Anna Held Audette: Requiem for the Industrial Age

An example of Audette’s work.

An example of Audette’s work.


The Housatonic Museum of Art presents Anna Held Audette: Requiem for the Industrial Age, on view in the Burt Chernow Galleries, 900 Lafayette Blvd., Bridgeport, from June 12 to July 25, with a reception open to the public on Thursday, June 12, 5–7 p.m. The Burt Chernow Galleries are free and open to the public.

Anna Held Audette was an artist and teacher best known for her drawings, prints and paintings of industrial ruins and obsolete machinery chronicling the decline of U.S. industry. Her early works show her formative interest in structure which defined her style and imagery and developed along with her lifelong extensive travel exploring troves of discarded industrial machinery vehicles, and buildings.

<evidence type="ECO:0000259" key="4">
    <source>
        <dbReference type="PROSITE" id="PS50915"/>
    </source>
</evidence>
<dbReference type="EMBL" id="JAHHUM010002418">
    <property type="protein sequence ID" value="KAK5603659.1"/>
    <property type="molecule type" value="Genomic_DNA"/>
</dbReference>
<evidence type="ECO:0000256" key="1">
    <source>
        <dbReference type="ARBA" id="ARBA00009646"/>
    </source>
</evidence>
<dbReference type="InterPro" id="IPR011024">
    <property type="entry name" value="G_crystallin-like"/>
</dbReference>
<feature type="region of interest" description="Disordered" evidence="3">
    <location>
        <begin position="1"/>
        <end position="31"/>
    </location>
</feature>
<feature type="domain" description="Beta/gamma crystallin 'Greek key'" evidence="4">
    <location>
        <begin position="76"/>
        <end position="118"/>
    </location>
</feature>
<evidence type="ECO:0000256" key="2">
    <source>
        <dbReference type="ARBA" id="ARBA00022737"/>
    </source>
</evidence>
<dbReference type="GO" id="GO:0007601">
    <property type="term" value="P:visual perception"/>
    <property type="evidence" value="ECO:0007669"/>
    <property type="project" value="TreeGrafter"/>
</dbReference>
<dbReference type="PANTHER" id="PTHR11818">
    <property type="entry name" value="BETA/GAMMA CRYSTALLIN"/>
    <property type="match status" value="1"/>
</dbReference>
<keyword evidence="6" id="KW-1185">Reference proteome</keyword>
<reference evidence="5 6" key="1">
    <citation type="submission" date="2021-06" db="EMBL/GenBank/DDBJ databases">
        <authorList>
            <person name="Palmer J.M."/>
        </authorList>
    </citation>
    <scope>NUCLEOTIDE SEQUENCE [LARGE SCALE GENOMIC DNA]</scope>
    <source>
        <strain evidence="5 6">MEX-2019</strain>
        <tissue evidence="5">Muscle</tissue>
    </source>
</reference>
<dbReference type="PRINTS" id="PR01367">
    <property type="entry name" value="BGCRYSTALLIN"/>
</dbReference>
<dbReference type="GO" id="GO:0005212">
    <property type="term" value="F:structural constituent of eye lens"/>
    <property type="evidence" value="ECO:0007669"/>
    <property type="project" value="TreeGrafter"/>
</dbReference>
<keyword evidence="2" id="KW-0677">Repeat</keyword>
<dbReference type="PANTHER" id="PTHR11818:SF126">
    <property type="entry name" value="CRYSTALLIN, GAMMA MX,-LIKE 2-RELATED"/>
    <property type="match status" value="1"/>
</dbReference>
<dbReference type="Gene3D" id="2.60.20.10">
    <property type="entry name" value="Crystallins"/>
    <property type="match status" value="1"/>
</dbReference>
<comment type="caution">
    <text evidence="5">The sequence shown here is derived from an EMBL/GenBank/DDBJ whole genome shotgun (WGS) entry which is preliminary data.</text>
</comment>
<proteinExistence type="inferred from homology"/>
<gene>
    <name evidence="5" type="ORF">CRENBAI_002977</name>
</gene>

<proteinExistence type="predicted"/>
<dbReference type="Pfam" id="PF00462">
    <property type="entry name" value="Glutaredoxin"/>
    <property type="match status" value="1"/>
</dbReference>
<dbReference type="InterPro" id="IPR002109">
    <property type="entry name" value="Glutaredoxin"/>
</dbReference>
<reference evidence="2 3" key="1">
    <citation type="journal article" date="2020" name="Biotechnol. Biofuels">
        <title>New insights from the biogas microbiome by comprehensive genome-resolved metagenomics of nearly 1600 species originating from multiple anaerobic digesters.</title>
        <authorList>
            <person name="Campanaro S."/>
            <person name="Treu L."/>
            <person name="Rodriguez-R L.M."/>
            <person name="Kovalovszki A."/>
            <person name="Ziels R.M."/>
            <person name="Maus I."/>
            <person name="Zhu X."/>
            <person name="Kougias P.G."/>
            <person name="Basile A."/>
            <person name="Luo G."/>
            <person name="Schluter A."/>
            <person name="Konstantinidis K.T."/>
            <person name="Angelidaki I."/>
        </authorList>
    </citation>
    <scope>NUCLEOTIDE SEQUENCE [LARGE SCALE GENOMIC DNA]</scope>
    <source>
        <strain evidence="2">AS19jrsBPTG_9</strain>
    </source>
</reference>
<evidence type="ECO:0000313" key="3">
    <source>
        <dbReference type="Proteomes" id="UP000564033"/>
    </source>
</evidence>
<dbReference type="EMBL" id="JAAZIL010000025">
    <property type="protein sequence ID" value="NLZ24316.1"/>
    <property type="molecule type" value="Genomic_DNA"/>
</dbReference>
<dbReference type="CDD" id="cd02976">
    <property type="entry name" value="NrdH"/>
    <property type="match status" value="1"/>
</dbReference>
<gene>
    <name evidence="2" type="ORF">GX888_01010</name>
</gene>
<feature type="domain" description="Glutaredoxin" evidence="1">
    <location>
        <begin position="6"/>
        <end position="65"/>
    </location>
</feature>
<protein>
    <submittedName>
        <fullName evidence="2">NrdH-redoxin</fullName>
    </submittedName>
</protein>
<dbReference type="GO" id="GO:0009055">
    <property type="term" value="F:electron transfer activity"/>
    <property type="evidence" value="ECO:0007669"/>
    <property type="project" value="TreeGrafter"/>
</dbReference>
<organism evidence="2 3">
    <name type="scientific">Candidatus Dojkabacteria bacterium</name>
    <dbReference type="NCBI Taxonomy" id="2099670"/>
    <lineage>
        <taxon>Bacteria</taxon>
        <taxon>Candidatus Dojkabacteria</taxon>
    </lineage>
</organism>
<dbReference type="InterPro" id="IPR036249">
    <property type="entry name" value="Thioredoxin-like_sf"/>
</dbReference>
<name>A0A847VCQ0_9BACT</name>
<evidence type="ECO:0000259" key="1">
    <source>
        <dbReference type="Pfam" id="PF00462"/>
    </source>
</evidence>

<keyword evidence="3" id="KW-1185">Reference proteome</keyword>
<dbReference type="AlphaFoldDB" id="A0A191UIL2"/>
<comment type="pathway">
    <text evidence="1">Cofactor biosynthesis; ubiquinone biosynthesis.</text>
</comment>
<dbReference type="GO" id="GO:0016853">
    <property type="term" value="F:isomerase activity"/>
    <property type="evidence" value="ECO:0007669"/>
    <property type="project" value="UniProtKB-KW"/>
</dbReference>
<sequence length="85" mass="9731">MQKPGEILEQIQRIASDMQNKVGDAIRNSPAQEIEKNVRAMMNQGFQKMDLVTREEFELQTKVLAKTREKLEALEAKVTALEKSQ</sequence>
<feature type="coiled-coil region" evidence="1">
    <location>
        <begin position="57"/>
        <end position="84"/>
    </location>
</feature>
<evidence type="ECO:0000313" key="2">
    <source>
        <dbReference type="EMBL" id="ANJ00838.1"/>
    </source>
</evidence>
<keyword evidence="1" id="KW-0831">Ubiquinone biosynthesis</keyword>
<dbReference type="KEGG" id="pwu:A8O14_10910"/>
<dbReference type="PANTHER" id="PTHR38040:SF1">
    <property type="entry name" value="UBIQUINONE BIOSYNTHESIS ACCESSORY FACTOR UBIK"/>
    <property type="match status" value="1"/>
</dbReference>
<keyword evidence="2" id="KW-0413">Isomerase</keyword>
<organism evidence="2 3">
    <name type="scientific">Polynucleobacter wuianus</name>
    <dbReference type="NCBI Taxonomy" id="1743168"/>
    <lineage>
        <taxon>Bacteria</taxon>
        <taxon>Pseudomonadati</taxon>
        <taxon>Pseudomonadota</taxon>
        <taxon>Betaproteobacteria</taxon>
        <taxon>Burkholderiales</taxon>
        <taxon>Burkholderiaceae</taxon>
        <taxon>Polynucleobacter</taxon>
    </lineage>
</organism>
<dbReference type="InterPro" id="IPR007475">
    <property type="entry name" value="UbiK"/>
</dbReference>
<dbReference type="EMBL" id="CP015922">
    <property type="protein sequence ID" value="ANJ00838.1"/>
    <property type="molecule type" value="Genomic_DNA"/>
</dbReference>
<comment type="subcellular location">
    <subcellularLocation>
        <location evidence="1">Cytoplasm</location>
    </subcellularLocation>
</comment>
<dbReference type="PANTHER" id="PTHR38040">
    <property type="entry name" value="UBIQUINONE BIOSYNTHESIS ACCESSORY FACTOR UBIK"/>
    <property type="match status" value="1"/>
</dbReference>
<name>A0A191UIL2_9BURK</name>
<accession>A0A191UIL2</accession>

A large metal recycling yard in North Haven, was a valuable resource for inspiration due to its proximity to Audette’s home in New Haven. Access to junkyards enabled her to achieve the ideal expressed by the modern painter she admired, Charles Sheeler, best known for his paintings of American industrial sites.

Distinguished career

In 1991 she was inducted into the Connecticut Academy of Arts and Letters, and in 2000 she was invited to become a Fellow of Morse College at Yale. She had a long career teaching drawing and printmaking at Southern Connecticut State University, contributed photographs and illustrations to numerous children’s books and poetry collections, and is the author of The Blank Canvas, 100 Creative Ideas and RUINS, Poems and Paintings of a Vanishing America, with Suzanne Notnagle.

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